I'm building a '31 Ford Coupe now and built and mounted rear bars close together in the front like the Pete & Jake's shown in post #69 above. The '31 does have an I-beam front axle and I have my fingers crossed that I'll be happy with the cars manners when it comes to dips and bumps. I'll have to say though that just jacking up one wheel in my shop on the rolling chassis I can tell it doesn't like twists like the T does with the rear triangulated 4-bar.

    Lynn
     
    gimpyshotrods likes this.
  16. MeanGene427
    Joined: Dec 15, 2010
    Posts: 1,396

    MeanGene427
    Member
    from Napa

    Still running my old 327?
     
  17. ol'stinky
    Joined: Oct 3, 2010
    Posts: 258

    ol'stinky
    Member
    from New Jersey

    My issue is the frame is a little narrower that a stock model A. Really I guess I just need to find out how far apart the brackets would be on a Pete and Jakes style set up and do some measuring. I would be moving them too far in, just a little. Similar to the picture of the rear in the post above.


    Sent from my iPad using The H.A.M.B. mobile app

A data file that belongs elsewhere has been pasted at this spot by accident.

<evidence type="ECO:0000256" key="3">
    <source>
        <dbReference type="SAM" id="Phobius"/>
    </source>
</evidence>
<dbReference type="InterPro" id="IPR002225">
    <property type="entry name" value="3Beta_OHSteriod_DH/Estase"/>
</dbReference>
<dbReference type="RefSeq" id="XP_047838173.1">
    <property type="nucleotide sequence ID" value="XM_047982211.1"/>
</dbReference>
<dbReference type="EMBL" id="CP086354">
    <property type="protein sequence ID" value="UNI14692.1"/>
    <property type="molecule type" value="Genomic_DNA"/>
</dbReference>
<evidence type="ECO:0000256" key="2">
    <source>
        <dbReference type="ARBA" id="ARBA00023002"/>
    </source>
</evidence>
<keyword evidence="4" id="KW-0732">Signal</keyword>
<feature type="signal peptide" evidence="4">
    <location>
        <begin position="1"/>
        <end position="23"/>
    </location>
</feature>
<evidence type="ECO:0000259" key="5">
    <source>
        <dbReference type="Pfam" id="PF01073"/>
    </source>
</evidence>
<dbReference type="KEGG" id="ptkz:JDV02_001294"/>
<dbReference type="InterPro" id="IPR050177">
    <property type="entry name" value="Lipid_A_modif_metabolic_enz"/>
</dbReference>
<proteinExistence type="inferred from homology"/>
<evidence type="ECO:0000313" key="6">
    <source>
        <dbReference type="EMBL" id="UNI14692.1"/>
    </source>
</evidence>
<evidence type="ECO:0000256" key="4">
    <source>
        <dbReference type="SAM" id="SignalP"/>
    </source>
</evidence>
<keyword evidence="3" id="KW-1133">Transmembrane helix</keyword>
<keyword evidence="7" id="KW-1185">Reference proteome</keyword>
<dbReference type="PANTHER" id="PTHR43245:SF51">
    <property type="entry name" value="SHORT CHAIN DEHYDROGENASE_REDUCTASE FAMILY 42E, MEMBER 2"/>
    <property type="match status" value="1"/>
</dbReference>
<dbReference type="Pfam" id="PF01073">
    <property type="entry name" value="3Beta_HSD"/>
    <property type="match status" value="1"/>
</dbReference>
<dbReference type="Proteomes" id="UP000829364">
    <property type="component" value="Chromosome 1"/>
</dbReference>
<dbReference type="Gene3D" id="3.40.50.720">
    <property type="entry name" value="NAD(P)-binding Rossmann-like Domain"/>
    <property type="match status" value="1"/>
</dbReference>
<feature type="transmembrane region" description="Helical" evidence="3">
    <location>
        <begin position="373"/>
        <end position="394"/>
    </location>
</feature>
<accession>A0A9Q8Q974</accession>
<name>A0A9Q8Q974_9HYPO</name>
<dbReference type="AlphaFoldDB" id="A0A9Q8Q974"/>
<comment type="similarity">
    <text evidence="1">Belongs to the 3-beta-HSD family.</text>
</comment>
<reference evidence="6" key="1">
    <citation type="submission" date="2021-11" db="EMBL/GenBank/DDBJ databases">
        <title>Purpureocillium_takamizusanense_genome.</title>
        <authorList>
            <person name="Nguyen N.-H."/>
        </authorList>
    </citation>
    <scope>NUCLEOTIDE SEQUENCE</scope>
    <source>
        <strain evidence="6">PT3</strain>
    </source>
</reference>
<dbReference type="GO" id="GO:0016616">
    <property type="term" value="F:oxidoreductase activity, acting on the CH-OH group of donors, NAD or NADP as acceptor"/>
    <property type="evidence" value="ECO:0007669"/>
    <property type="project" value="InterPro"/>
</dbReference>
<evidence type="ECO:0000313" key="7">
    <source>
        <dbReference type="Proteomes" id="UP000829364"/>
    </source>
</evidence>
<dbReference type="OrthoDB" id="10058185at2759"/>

18. David Chandler
    Joined: Jan 27, 2007
    Posts: 1,101

    David Chandler
    Member

    Hairpins work on tube axles, but not split wishbones. The same applies to the rear end. It can't twist like a tube axle on the front. BUT hairpins can flex enough to make it work, hopefully. Ladder bars are too rigid, and can't twist or flex, like 36 Ford rear bones, on an open driveshaft set up. So you have to triangulate them, and use bushings that can give, or use something else.
     
  19. tpw35
    Joined: Feb 6, 2007
    Posts: 313

    tpw35
    Member

    I see that the t-bucket frame kits that speedway offers has the set up with the rear bars mounted to the frame rails, how does this work?
     
  20. Andy
    Joined: Nov 17, 2002
    Posts: 4,504

    Andy
    Member

    Just selling s**t
     
    Last edited: Mar 28, 2019

Share This Page

Register now to get rid of these ads!

Archive

Copyright © 1995-2020 The Jalopy Journal: Steal our stuff, we'll kick your teeth in. Terms of Service. Privacy Policy.

Atomic Industry
Forum software by XenForo™ ©2010-2014 XenForo Ltd.